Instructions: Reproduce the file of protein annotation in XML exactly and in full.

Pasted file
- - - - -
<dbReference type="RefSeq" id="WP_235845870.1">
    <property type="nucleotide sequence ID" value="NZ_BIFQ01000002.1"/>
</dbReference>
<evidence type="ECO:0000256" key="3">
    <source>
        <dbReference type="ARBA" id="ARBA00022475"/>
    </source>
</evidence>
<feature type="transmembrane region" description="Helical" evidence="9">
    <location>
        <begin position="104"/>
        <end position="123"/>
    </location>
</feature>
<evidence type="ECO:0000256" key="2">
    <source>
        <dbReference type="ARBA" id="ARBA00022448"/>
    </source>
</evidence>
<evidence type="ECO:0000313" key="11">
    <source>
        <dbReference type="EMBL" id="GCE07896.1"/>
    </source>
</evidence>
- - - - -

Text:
<dbReference type="RefSeq" id="WP_235845870.1">
    <property type="nucleotide sequence ID" value="NZ_BIFQ01000002.1"/>
</dbReference>
<evidence type="ECO:0000256" key="3">
    <source>
        <dbReference type="ARBA" id="ARBA00022475"/>
    </source>
</evidence>
<feature type="transmembrane region" description="Helical" evidence="9">
    <location>
        <begin position="104"/>
        <end position="123"/>
    </location>
</feature>
<evidence type="ECO:0000256" key="2">
    <source>
        <dbReference type="ARBA" id="ARBA00022448"/>
    </source>
</evidence>
<evidence type="ECO:0000313" key="11">
    <source>
        <dbReference type="EMBL" id="GCE07896.1"/>
    </source>
</evidence>